We studied the urinary excretion of two major PGE2 metabolites, reflecting the systemic production of this prostaglandin. The studies were carried out in patients with aspirin-sensitive and aspirin-tolerant asthma, both at baseline and after challenge with aspirin and celecoxib. We expected to be able to identify aspirin intolerance by a decrease in systemic PGE2 production following aspirin challenge. We also looked at the possible relationship between release of PGE2 metabolites and that of cys-LTs. To our knowledge, we are the first to perform such investigations.
The study population consisted of 19 patients with aspirin-induced asthma (AIA) and 21 patients with aspirin-tolerant asthma (ATA). The characteristics of the study patients are shown in table 1.
The diagnosis of aspirin intolerance was confirmed by oral aspirin provocation tests performed during the 24 months preceding the study. All patients with ATA occasionally used aspirin without any adverse reactions. The patients had stable asthma and their baseline forced expiratory volume in 1 s (FEV1) was >70% of the predicted value on the study day. None had experienced an exacerbation or a respiratory tract infection in the 6 weeks preceding the study. The subjects were instructed to withhold medications that decrease bronchial responsiveness prior to aspirin/celecoxib challenge. Short-acting β2 agonists were not used 8 h before the challenge. Long-acting β2 agonists and theophylline were withdrawn for 24 h. Short-acting antihistamines and cromones were stopped 5 days before the challenge. Inhaled steroids were allowed at a dose of ⩽2000 μg budesonide per day. None of the patients was treated with systemic corticosteroids or leucotriene modifying drugs.
Basal urinary levels of PGE2-M, tetranor-PGE-M and LTE4 were measured in 30 healthy subjects. The controls tolerated NSAIDs well and had no history of adverse reactions to aspirin and other aspirin-like drugs.
The patients gave informed consent and the study was approved by the university ethics committee.
The study consisted of two phases. In the first phase, at 1-week intervals, the patients underwent aspirin and celecoxib testing. The single-blind placebo-controlled oral challenge test with aspirin was carried out on two consecutive days. On the first day four capsules of placebo were administered every 1.5 h. On the second day the patients were challenged with increasing doses of 27, 44, 117, 312 mg aspirin at 1.5 h intervals up to the cumulative dose of 500 mg.25 On the eighth day a single dose of 400 mg celecoxib was administered.
In the second phase of the study, following a 2-week run-in period, the same patients with ATA again underwent provocation tests with aspirin at a cumulative dose of 188 mg (ie, the dose which precipitated asthma attacks in nine patients with AIA). The purpose of the second phase was to exclude a dose dependence of the results obtained in the first phase in the ATA group. In the first phase, all patients with ATA were given aspirin in a dose of 500 mg while provocation doses of aspirin among patients with AIA differed. A single-blind placebo-controlled oral challenge test with aspirin was carried out on two consecutive days. On the first day three capsules of placebo were administered every 1.5 h. On the second day the patients were challenged with increasing doses of 27, 44 and 117 mg aspirin at 1.5 h intervals up to the cumulative dose of 188 mg.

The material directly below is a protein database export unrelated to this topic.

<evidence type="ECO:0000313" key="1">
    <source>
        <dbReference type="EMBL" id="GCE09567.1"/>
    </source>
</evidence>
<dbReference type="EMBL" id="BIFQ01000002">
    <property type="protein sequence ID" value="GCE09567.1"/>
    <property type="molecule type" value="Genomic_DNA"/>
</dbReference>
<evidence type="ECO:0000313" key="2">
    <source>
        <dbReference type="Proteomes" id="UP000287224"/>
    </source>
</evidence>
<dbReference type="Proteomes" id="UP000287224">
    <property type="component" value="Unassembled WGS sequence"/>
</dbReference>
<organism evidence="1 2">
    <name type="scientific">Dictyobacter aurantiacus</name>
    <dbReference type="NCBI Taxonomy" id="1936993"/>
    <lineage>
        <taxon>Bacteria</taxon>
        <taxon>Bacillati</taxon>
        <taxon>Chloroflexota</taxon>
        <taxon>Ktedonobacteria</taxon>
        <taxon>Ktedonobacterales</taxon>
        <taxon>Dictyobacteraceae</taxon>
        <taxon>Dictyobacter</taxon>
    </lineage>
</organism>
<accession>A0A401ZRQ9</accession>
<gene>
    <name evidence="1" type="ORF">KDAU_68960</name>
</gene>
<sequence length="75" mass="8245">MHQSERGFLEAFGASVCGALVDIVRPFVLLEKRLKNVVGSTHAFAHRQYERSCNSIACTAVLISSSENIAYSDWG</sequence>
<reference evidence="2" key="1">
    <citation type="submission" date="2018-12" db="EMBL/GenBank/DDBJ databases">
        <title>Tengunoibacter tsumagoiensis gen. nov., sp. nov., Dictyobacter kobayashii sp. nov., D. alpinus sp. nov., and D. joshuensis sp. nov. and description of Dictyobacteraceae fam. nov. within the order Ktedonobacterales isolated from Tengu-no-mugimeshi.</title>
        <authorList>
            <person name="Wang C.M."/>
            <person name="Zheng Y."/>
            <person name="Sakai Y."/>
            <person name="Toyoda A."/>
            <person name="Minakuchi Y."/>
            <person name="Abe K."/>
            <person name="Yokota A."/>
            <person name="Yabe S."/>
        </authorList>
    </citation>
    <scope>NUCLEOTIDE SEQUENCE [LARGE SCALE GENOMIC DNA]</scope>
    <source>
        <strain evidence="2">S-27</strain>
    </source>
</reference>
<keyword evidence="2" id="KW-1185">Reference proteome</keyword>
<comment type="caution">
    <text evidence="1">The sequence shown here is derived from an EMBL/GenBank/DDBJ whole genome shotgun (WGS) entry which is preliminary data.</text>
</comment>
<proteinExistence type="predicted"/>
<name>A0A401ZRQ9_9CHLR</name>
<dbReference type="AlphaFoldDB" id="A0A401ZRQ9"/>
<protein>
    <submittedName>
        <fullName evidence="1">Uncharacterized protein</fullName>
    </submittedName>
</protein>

Placebo, aspirin and celecoxib had an identical appearance. The challenge procedure with aspirin and/or celecoxib was interrupted if a bronchospastic reaction occurred (FEV1 fell ⩾20%) or if the maximum cumulative dose of aspirin and a single dose of celecoxib was reached. The cumulative dose of aspirin causing a 20% fall in FEV1 was calculated and recorded as the provocation dose of aspirin (PD20).
FEV1 and extrabronchial symptoms were recorded at baseline, before the challenge tests and then every 30 min until 6 h after the last dose of aspirin and celecoxib.
In patients with a positive aspirin challenge (AIA), urine samples were collected for measurement of PGE2-M, tetranor-PGE-M and LTE4 estimations performed at baseline, at the time of appearance of the bronchial symptoms (time 0) and 2 and 4 h later. In patients with ATA in whom the aspirin challenge was negative, urine samples were collected at baseline, 1.5 h after the last aspirin dose (ie, when the cumulative doses of 500 mg (first phase) and 188 mg (second phase) were reached (time 0)), and then 2 and 4 h later.
In case of a single dose of celecoxib, urine samples were collected in the same manner as for the aspirin provocation challenge in patients with ATA and AIA.
Lung function tests
Pulmonary function tests were performed on a flow-integrating computerised pneumotachograph (Pneumoscreen; E Jaeger, Germany).
Urinary levels of PGE2-M, tetranor-PGE-M and LTE4
Urinary levels of PGE2-M (Cayman Chemical, Prostaglandin E metabolite EIA Kit) and LTE4 (Cayman Chemical, Ann Arbor, Michigan, USA) were measured in unpurified urine samples by direct enzyme immunoassay.26 Measurements were made at the same time, in duplicates, using the same batch of the reagents. The results were expressed as pg/mg creatinine. The urinary concentration of tetranor-PGE-M was measured by gas chromatography/mass spectrometry27 28 (see methods in the online data supplement).